Although officially it won’t be a done deal until late January when escrow closes and the property deed changes hands, the Fort Vancouver National Trust’s acquisition of the historic Academy building is “moving forward,” according to Trust president and COO Mike True.
“There’s been a lot of behind the scenes legwork to make the transition as smooth as possible for the tenants,” said True. “They provide the income stream to maintain the building and are a very important component to the equation.”
When the deal is closed, True said, the Trust will begin the second phase of the initiative, which is to renovate the building and surrounding property.
“The Hiddens are a huge credit for their preservation of this building for the last 45 years,” said True. “The Trust will be the third and final owner, and will pick up where they left off and take it to a new level.”
True cited three areas as most challenging. Replacing the roof will be the first priority, to forestall any further deterioration. He said the roof is the most complex aspect of the project. Besides sheeting and new roof materials, he said it was likely that they would add seismic support. The exterior porches also pose challenges associated with bringing them in line with current accessibility and handrail height code requirements. Finally, said True, the surrounding grounds need to be landscaped to “highlight the building’s significance.” Currently, there’s a lot of open space with little vegetation or trees, and any landscape plan must make the site and building as accommodating as possible to visitors but not disruptive to tenants.
True said the campaign to secure renovation funding is ongoing. The Trust is seeking one million dollars from the state Legislature, as well as additional private funding. He said the Trust’s goal is to complete the fundraising by the end of the legislative session. If that goal is met, planning would occur this summer and improvements would commence this autumn.
Some of the questions the Trust needs to answer when planning the renovations include what time period to go back to (the building has 140 years of history) and how to best tell the story of Mother Joseph and the building.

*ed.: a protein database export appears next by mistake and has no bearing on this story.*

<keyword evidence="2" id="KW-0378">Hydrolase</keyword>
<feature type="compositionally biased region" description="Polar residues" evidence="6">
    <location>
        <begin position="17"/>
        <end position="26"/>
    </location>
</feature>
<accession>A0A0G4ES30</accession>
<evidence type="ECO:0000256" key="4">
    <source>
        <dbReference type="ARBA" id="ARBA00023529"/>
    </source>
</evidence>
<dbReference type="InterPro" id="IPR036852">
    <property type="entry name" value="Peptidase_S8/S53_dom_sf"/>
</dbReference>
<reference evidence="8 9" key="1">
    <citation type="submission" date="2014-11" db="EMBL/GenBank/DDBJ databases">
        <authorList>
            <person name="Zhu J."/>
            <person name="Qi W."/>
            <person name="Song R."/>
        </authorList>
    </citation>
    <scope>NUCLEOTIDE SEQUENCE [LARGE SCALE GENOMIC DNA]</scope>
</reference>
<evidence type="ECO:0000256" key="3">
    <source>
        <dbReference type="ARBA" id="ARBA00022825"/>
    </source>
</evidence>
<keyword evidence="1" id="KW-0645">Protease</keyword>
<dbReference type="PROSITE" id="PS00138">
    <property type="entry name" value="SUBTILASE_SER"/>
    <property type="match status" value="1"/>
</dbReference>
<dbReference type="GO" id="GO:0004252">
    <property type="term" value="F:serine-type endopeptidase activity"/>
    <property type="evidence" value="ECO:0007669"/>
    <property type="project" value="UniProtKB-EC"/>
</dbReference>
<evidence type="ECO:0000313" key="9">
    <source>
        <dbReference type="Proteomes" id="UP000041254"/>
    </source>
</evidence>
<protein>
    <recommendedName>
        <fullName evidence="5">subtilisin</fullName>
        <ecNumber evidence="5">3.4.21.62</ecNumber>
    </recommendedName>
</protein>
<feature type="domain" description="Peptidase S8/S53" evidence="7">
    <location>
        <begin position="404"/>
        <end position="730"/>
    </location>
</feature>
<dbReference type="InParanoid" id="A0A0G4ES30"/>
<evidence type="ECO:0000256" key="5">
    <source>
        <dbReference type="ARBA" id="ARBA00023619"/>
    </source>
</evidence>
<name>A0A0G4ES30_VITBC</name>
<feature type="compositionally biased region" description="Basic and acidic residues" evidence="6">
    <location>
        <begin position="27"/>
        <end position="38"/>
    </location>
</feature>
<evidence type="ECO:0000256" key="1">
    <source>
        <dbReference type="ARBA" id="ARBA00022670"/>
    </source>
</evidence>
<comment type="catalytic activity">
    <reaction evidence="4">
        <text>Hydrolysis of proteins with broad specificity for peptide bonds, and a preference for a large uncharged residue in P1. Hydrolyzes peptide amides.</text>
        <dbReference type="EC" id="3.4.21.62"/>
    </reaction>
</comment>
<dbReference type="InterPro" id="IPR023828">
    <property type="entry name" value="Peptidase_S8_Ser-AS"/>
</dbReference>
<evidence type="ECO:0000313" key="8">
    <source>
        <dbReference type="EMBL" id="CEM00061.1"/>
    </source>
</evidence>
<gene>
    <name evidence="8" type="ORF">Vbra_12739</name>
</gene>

“We want to make sure the history of the site is obvious to visitors,” said True, who called the building the “most iconic in our community and the birthplace of Providence Healthcare Services.”
The Trust, said True, did not want to repeat Yakima’s experience, which demolished a similar building in the 1980s.
“30 years later it’s an asphalt parking lot that tells no story about the community and its past,” True lamented.
The Trust’s long-term plans for the building center around commercial office space.
“The site fills an important niche for small business spaces. Our intent is to continue that use,” True stated.
The Trust also hopes to highlight public spaces such as the chapel and ballroom for public events, similar to how they’ve managed the Marshall House, Artillery Barracks and the Red Cross building.
“We want to make it inviting for people to come and learn about the building’s history, so interpretation and education is very key,” said True. “It’s a gateway into the historic site and provides a prime connection between the historic site and downtown.”
When the deal completes in January, the Trust will walk away with “free and clear” ownership of the building and the immediate property “through the generosity of the community.” Plans for the second parcel, the majority of which is parking, are yet to be finalized. He said there were a lot of unknowns about the property around the building.
“We’ll get into more details [about] how we can embrace the business and development community to best realize the potential around the building,” said True. “Parking is important to our community, but maybe not highest and best use. We want to develop it to a use that supports the initiatives of downtown and the sustainability of the site as a whole.”